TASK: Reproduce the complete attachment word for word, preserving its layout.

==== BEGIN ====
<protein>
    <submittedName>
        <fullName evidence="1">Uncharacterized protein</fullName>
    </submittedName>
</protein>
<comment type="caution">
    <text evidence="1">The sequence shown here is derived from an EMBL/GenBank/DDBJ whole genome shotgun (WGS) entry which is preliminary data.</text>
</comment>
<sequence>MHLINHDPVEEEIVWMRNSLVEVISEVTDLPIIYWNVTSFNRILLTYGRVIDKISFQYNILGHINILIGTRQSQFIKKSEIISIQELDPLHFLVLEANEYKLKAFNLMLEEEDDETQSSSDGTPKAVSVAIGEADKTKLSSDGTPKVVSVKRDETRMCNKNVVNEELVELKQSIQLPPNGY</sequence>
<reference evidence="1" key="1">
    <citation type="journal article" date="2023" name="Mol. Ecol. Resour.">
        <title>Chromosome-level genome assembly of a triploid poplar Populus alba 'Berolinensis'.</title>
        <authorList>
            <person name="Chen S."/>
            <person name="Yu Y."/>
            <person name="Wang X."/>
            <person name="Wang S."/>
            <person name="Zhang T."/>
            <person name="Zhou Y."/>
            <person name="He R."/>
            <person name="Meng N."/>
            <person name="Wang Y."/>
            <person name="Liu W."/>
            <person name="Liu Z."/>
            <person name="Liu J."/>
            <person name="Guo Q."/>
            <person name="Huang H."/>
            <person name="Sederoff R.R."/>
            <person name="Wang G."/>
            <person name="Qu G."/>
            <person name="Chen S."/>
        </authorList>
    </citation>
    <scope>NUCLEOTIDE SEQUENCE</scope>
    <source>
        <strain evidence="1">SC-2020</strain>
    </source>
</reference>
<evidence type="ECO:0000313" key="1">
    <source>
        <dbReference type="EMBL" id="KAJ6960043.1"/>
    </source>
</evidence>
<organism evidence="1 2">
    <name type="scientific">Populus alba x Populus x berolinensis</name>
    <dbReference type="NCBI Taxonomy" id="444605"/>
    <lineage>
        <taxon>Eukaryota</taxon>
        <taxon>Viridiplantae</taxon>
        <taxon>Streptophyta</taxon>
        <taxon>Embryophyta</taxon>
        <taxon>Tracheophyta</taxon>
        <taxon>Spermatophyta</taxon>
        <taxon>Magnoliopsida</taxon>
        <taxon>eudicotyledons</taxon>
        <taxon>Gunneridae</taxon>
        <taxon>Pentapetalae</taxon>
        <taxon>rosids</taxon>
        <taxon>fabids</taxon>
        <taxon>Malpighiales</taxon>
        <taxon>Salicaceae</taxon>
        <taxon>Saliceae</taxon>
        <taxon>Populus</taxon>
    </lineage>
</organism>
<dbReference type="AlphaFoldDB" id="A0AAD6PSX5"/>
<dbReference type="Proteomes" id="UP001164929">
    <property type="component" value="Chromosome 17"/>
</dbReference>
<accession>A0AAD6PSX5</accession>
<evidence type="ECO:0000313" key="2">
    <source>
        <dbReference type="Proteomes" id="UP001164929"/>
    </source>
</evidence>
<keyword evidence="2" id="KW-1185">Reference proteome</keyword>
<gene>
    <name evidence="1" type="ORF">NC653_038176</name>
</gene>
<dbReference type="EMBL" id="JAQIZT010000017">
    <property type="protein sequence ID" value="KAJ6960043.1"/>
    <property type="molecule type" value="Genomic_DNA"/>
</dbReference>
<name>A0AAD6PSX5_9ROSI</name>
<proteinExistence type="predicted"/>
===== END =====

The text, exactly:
<protein>
    <submittedName>
        <fullName evidence="1">Uncharacterized protein</fullName>
    </submittedName>
</protein>
<comment type="caution">
    <text evidence="1">The sequence shown here is derived from an EMBL/GenBank/DDBJ whole genome shotgun (WGS) entry which is preliminary data.</text>
</comment>
<sequence>MHLINHDPVEEEIVWMRNSLVEVISEVTDLPIIYWNVTSFNRILLTYGRVIDKISFQYNILGHINILIGTRQSQFIKKSEIISIQELDPLHFLVLEANEYKLKAFNLMLEEEDDETQSSSDGTPKAVSVAIGEADKTKLSSDGTPKVVSVKRDETRMCNKNVVNEELVELKQSIQLPPNGY</sequence>
<reference evidence="1" key="1">
    <citation type="journal article" date="2023" name="Mol. Ecol. Resour.">
        <title>Chromosome-level genome assembly of a triploid poplar Populus alba 'Berolinensis'.</title>
        <authorList>
            <person name="Chen S."/>
            <person name="Yu Y."/>
            <person name="Wang X."/>
            <person name="Wang S."/>
            <person name="Zhang T."/>
            <person name="Zhou Y."/>
            <person name="He R."/>
            <person name="Meng N."/>
            <person name="Wang Y."/>
            <person name="Liu W."/>
            <person name="Liu Z."/>
            <person name="Liu J."/>
            <person name="Guo Q."/>
            <person name="Huang H."/>
            <person name="Sederoff R.R."/>
            <person name="Wang G."/>
            <person name="Qu G."/>
            <person name="Chen S."/>
        </authorList>
    </citation>
    <scope>NUCLEOTIDE SEQUENCE</scope>
    <source>
        <strain evidence="1">SC-2020</strain>
    </source>
</reference>
<evidence type="ECO:0000313" key="1">
    <source>
        <dbReference type="EMBL" id="KAJ6960043.1"/>
    </source>
</evidence>
<organism evidence="1 2">
    <name type="scientific">Populus alba x Populus x berolinensis</name>
    <dbReference type="NCBI Taxonomy" id="444605"/>
    <lineage>
        <taxon>Eukaryota</taxon>
        <taxon>Viridiplantae</taxon>
        <taxon>Streptophyta</taxon>
        <taxon>Embryophyta</taxon>
        <taxon>Tracheophyta</taxon>
        <taxon>Spermatophyta</taxon>
        <taxon>Magnoliopsida</taxon>
        <taxon>eudicotyledons</taxon>
        <taxon>Gunneridae</taxon>
        <taxon>Pentapetalae</taxon>
        <taxon>rosids</taxon>
        <taxon>fabids</taxon>
        <taxon>Malpighiales</taxon>
        <taxon>Salicaceae</taxon>
        <taxon>Saliceae</taxon>
        <taxon>Populus</taxon>
    </lineage>
</organism>
<dbReference type="AlphaFoldDB" id="A0AAD6PSX5"/>
<dbReference type="Proteomes" id="UP001164929">
    <property type="component" value="Chromosome 17"/>
</dbReference>
<accession>A0AAD6PSX5</accession>
<evidence type="ECO:0000313" key="2">
    <source>
        <dbReference type="Proteomes" id="UP001164929"/>
    </source>
</evidence>
<keyword evidence="2" id="KW-1185">Reference proteome</keyword>
<gene>
    <name evidence="1" type="ORF">NC653_038176</name>
</gene>
<dbReference type="EMBL" id="JAQIZT010000017">
    <property type="protein sequence ID" value="KAJ6960043.1"/>
    <property type="molecule type" value="Genomic_DNA"/>
</dbReference>
<name>A0AAD6PSX5_9ROSI</name>
<proteinExistence type="predicted"/>